‘Howl’ Flick Nixes Shig
In 2010 Hollywood gave the world a movie called ‘Howl,’ starring James Franco as Allen Ginsberg, James Rowland as Ferlinghetti and nobody as Shig because Shig wasn’t in the script. Shig was in City Lights, behind the register on the night of June 3, 1957, when two undercover SFPD officers bought a copy of Howl and Other Poems by Allen Ginsberg (for 75 cents) and then arrested him for ringing it up. He spent an unpleasant night in jail.
Ferlinghetti, charged as the publisher of an obscene book, turned himself in a few days later. The case was filed as People of the State of California, Plaintiff vs. Shigeyoshi Murao, No. B27083 and Lawrence Ferlinghetti, No. B27585, Defendants. At the end of the trial, Judge Travis W. Horn dismissed charges against Shig because the prosecution hadn’t established that he was familiar with the contents of Howl. The case was renamed People vs Ferlinghetti and the publisher was found Not Guilty on First Amendment grounds.
When Howl, the movie, was being made, Patricia Wakida, a curator at the Japanese American National Museum in Los Angeles, asked the producers about the portrayal of Shig Murao and got no reply. She wrote to them: “It would be blasphemy to leave out the most ironic character in the ‘Howl’ story — the Japanese American who is put into American internment camps, then serves in occupied Tokyo in the U.S. Army, who then becomes the long-time manager of City Lights bookstore and who is actually arrested by the S.F. police for selling ‘Howl’ and actually goes to jail. Ginsberg was in Tangier (Morocco), and Ferlinghetti was in Big Sur. Shig was the one who took the fall.”
Wakida wrote a piece about Shig for the Nikkei West website, describing him as “a Bohemian Nisei” and “a consummate book lover, a confidant for nearly every major San Francisco ‘Beat’ literary figure, the man responsible for creating the very ambience, the ‘soul of City Lights bookstore.” She outlined the biography she hoped to write:
“Shig was born in Seattle in 1926. His father, who came from a Samurai family ran a butcher shop called Annex Meats, “Following the implementation of Executive Order 9066 in February 1942, the Murao family was incarcerated, first in Camp Harmony/Puyallup Assembly Center, then in Minidoka, Idaho, where Shig and his sister Shiz graduated from Hunt High School. Just shy of 18, Shig then trained and served as a Japanese language interpreter for the U.S. Army Military Intelligence Service in occupied Tokyo in late 1945, while his older brother Shigesato joined the 442nd Regimental Combat Team. Following service in the MIS, Shig returned to the U.S., traveling through New York, Chicago, and Reno, before settling down in San Francisco, where he would hold court in the North Beach neighborhood for the rest of his life.”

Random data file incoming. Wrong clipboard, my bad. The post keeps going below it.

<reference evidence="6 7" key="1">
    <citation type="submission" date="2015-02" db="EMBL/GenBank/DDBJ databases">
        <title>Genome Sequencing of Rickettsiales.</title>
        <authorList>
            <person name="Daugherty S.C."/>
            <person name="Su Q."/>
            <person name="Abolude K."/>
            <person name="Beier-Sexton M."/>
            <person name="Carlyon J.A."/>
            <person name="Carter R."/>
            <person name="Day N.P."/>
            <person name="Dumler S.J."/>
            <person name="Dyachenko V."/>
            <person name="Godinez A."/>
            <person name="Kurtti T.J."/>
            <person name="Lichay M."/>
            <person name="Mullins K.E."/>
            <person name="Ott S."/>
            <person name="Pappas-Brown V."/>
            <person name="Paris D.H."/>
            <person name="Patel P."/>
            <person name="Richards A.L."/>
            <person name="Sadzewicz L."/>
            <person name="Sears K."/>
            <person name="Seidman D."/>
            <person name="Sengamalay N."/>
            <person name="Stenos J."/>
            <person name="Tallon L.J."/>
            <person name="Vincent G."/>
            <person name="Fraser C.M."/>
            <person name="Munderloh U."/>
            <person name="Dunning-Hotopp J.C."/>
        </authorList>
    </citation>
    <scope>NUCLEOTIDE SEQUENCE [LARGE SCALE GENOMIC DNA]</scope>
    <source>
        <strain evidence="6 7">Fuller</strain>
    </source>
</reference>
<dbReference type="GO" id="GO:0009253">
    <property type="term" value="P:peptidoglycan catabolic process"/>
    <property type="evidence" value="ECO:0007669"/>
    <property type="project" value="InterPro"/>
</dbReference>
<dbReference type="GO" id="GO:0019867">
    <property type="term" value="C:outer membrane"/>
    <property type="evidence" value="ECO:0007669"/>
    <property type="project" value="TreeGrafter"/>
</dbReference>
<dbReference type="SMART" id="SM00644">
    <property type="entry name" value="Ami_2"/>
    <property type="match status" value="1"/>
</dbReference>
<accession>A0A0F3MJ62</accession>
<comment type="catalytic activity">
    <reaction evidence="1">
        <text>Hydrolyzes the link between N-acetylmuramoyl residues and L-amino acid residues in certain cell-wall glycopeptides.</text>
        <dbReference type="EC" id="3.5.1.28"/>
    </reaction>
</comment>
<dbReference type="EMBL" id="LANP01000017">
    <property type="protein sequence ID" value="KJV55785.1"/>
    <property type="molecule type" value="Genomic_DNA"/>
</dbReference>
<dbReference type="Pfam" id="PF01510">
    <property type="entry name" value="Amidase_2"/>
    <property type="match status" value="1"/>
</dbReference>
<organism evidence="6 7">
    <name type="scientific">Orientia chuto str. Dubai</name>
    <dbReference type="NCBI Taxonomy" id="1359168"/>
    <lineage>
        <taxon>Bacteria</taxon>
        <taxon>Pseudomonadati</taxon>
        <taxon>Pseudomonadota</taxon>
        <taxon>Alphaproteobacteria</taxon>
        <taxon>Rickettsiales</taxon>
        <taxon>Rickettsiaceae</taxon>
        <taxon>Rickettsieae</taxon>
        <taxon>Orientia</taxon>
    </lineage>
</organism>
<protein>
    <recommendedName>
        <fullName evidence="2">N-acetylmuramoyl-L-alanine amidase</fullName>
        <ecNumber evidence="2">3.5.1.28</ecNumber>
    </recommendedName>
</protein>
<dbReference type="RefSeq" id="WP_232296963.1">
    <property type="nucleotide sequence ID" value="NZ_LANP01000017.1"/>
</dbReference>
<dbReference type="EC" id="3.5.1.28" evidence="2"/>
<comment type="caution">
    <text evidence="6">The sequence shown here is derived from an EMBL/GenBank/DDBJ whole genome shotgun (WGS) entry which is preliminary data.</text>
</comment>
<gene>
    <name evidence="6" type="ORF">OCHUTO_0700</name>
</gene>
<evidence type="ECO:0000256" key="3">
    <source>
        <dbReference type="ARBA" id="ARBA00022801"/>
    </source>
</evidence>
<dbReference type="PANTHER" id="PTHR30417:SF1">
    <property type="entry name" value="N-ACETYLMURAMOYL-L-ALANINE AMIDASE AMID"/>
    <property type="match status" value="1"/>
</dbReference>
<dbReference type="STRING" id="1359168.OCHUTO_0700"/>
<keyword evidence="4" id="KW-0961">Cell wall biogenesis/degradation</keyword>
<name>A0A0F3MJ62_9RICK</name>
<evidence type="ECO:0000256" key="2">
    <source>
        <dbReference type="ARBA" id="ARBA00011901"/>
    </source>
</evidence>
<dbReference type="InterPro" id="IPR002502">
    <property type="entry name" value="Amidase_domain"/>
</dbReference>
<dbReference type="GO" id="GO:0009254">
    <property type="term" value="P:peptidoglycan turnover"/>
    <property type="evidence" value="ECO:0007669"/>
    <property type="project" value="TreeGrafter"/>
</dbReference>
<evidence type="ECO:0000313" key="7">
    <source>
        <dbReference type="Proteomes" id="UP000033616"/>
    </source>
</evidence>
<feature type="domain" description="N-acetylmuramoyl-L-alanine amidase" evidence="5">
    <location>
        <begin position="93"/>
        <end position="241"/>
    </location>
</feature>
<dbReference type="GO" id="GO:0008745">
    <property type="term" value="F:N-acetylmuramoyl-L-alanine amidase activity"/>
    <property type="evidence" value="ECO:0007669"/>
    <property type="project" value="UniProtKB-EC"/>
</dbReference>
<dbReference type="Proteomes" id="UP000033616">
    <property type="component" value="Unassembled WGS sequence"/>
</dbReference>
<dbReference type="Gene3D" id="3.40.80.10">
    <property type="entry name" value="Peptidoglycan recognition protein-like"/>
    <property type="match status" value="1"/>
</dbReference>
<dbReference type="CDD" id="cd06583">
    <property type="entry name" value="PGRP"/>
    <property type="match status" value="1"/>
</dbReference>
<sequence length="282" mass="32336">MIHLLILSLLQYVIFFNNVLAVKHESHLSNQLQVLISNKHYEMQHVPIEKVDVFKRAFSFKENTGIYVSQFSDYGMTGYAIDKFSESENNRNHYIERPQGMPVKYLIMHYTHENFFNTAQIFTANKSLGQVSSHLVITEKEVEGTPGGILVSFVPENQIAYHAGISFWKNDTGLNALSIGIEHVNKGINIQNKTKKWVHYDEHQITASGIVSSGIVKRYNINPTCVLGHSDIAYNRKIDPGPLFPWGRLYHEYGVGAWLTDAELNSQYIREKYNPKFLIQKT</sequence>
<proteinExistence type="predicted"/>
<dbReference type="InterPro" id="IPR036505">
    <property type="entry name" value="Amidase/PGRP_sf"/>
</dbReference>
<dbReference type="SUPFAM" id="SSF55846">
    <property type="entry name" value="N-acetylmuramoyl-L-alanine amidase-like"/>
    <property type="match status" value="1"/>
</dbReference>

In another piece on the Nikkei West site, Wakida states: ‘What’s ironic is with Chinatown and a burgeoning Filipino population flanking North Beach on one end and the jazz scene going full blast up and down Broadway, the forced removal of the JAs and the exotification of all things Japanese and Chinese by the Beats, it’s impossible not to look at the story from the race perspective and how it was absolute in its influence on the art, music and poetry of this particular scene… How ironic and sad that the white establishment had to write out such a critical part of the ‘Howl’ story — the very man who, a mere 10 years before, had been forced into an American concentration camp would be the one to take the fall for defending the right to freedom of speech and in the name of literature, only to be deliberately forgotten a generation later with the creation of this film.’”
Ferlinghetti’s Role Model
Ferlinghetti was obviously influenced by the French poet, Jacques Prévert. In 1964, as number nine in the distinctive series of “Pocket Poets” paperbacks, City Lights published half the poems in Prévert’s best-seller, Paroles. Ferlinghetti wrote in an introduction that he had translated them “for fun.” (French had been his first language.) He saw a political affinity between Prévert, a Communist, and the hipster/left of Allen Ginsberg and C. Wright Mills:
“Many other poems in Paroles grew out of World War II and the Occupation in France, and it is plain that Paroles means both Words and Passwords. Prévert spoke particularly to the French youth immediately after the war, especially to those who grew up during the Occupation and felt totally estranged from church and state. Since then we have had our own kind of resistance movement in our writers of dissent —dissent from the official world of the upper middleclass ideal and the White-Collar delusion and various other systemized tribal insanities. Prévert was saying it in the ’30s.”
Upon Looking Into Ferlinghetti
Reading Jonah Raskin’s